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on Hastag #magneticfield Instagram Photo — Nov 16, 2017

from - The Van Allen Belts, shown in green in this illustration, are concentric doughnut-shaped belts filled with charged particles, trapped by Earth’s magnetic field. New research using data from NASA’s Van Allen Probes mission and FIREBIRD II CubeSat has shown that a common plasma wave in space is likely responsible for the impulsive loss of high-energy electrons into Earth’s atmosphere. Known as whistler mode chorus, these waves are created by fluctuating electric and magnetic fields. The waves have characteristic rising tones — reminiscent of the sounds of chirping birds — and are able to efficiently accelerate electrons. Credits: Tony Phillips/NASA

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on Hastag #magneticfield Instagram Photo — Nov 15, 2017

National High Magnetic Field Laboratory with the strongest magnets in the world icfield engineering

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on Hastag #magneticfield Instagram Photo — Nov 15, 2017

from - The Van Allen Belts, shown in green in this illustration, are concentric doughnut-shaped belts filled with charged particles, trapped by Earth’s magnetic field. New research using data from NASA’s Van Allen Probes mission and FIREBIRD II CubeSat has shown that a common plasma wave in space is likely responsible for the impulsive loss of high-energy electrons into Earth’s atmosphere. Known as whistler mode chorus, these waves are created by fluctuating electric and magnetic fields. The waves have characteristic rising tones — reminiscent of the sounds of chirping birds — and are able to efficiently accelerate electrons. Credits: Tony Phillips/NASA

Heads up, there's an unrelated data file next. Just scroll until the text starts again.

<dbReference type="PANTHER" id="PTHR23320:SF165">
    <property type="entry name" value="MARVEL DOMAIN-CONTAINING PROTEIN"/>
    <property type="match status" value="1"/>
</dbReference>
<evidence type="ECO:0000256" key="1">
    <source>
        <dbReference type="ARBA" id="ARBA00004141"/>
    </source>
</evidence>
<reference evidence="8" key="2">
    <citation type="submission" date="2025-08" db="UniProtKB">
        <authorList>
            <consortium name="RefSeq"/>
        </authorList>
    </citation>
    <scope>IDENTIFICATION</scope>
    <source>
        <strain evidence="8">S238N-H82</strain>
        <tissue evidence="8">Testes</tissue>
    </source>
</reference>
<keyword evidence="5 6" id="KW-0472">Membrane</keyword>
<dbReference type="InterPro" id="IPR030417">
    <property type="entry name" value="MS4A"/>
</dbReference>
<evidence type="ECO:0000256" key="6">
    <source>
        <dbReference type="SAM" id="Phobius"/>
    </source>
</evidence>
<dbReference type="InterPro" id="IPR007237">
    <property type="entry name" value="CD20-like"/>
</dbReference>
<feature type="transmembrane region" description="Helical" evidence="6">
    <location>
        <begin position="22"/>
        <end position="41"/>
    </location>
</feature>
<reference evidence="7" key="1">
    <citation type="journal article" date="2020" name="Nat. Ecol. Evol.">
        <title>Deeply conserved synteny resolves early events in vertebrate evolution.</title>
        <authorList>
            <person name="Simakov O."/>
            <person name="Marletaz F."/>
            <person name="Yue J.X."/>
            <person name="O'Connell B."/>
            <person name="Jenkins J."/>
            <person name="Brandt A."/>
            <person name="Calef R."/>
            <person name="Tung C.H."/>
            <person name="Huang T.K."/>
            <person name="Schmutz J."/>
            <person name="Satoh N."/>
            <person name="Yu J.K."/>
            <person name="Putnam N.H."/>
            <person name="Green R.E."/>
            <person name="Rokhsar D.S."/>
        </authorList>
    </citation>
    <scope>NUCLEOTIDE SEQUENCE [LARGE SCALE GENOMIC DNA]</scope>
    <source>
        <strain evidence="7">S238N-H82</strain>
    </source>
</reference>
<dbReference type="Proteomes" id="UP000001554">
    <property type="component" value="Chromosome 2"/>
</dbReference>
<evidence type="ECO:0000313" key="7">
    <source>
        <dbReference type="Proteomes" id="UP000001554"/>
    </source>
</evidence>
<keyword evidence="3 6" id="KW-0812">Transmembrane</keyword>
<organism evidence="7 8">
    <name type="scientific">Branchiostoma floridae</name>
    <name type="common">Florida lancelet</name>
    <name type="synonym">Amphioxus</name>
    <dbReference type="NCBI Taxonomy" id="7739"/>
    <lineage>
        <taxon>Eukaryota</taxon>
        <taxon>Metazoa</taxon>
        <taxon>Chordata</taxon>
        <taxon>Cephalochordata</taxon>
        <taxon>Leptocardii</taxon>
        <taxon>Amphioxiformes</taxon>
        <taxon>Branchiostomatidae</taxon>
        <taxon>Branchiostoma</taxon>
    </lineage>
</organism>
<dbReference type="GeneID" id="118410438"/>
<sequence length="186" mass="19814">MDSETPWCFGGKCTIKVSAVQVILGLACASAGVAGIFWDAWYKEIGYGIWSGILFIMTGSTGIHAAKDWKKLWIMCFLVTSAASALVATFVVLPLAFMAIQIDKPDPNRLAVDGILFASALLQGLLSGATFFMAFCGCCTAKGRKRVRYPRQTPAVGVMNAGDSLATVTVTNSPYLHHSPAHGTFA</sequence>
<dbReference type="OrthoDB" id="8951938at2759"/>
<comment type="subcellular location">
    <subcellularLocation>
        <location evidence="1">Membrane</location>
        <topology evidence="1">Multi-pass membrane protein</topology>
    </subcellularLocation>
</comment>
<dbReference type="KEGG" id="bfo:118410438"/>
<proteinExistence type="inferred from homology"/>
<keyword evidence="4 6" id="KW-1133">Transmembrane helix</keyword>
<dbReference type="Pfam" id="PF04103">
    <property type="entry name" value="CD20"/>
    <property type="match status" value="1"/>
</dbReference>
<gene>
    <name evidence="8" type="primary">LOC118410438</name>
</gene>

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on Hastag #magneticfield Instagram Photo — Nov 15, 2017

Gauss Gun: acceleration of steel balls through magnetic potential energy and cascading collisions. Four neodymium magnets provide the potential energy that is converted into significant kinetic energy of the end steel ball. The initial configuration has two steel balls on one side of each magnet- an incoming ball on the opposite side accelerates and impacts each magnet in turn sending each loosely connected second ball off with greater speed. ic Fun icField IsAwesome ScienceExperiments

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on Hastag #magneticfield Instagram Photo — Nov 15, 2017

The Van Allen Belts, shown in green in this illustration, are concentric doughnut-shaped belts filled with charged particles, trapped by Earth’s magnetic field. New research using data from NASA’s Van Allen Probes mission and FIREBIRD II CubeSat has shown that a common plasma wave in space is likely responsible for the impulsive loss of high-energy electrons into Earth’s atmosphere. Known as whistler mode chorus, these waves are created by fluctuating electric and magnetic fields. The waves have characteristic rising tones — reminiscent of the sounds of chirping birds — and are able to efficiently accelerate electrons. Credits: Tony Phillips/NASA